Death, Afterlife, Justice and Value


Richard Marshall interviews Samuel Scheffler in 3:AM Magazine:

3:AM: A criticism of some moral philosophy – and perhaps of the position that you’ve just been discussing where the scope is about small-scale personal relationships and avoiding harm – is that it doesn’t accommodate big-scale issues like justice. These are deeply felt values, so how do you propose we accommodate them within your non-consequentialist ethical position?

SS: Your question seems to suggest that the issue of how to accommodate justice within one’s overall moral outlook is a problem for non-consequentialists alone. And in a way that’s right, but only because justice is not a concept that plays a fundamental role in consequentialist thought at all. We can, if we like, treat utilitarianism (for example) as a candidate theory of justice, as Rawls did in A Theory of Justice, but this is in one respect misleading. Utilitarianism offers us a theory of right action, but it is not a theory that even mentions, let alone uses, the concept of justice. At no point in their theory do utilitarians rely on an independent notion of justice or fairness. They are concerned solely with the maximization of value. Non-consequentialists are the only people who treat justice as a fundamental moral concept.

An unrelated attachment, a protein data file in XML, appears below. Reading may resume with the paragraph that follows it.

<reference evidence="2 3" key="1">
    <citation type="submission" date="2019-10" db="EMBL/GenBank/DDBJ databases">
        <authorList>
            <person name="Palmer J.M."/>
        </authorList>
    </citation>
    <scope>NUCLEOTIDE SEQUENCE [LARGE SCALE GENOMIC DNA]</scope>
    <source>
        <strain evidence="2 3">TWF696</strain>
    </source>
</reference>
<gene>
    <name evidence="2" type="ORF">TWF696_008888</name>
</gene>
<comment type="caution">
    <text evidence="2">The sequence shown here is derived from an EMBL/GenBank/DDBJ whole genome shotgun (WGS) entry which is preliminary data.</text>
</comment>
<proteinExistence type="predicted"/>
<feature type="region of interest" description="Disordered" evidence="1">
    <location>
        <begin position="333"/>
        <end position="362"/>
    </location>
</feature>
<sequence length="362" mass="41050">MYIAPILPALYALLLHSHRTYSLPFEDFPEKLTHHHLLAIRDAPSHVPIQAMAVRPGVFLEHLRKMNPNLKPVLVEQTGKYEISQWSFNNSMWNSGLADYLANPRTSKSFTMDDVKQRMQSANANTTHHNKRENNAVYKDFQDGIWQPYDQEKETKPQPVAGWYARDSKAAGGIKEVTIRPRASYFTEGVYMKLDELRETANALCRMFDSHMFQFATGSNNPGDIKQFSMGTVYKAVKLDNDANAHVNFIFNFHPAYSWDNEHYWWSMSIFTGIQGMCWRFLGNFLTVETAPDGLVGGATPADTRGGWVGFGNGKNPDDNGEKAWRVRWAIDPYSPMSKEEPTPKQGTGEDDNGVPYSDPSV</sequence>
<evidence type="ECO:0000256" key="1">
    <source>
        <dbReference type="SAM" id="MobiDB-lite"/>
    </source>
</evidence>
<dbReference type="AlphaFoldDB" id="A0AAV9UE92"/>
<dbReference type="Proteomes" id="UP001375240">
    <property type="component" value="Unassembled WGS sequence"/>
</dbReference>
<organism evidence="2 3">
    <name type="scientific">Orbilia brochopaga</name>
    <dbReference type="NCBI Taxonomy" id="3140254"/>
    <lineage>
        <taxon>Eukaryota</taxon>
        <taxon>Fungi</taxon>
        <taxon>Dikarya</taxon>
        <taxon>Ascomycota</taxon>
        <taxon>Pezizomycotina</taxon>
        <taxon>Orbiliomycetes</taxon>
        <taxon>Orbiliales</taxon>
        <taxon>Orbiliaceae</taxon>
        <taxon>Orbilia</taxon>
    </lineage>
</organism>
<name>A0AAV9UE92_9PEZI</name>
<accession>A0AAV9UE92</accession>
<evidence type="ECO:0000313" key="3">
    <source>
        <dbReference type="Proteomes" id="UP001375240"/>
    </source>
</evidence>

Since justice is a fundamental moral concept, the question should be: how do we (any of us) accommodate ideas of justice, and especially ideas about the justice of basic social, political, and economic institutions, within an overall outlook that is also sensitive to a variety of other moral values and principles, including values and principles that apply to small-scale personal relationships? That is a pressing and difficult question. One of the attractions of Rawls’s theory is that it suggests a kind of division-of-labor answer to the question. The idea is that there are sui generis principles of justice that apply to the basic institutional structure of society. If a society’s basic structure satisfies those principles, then individuals in the society may appropriately and without qualms be guided by the many different values and principles that apply to them, including principles governing the conduct of their personal relationships. Of course, individuals have duties to support and sustain just institutions, according to this view, but they have duties of other kinds as well.

More here.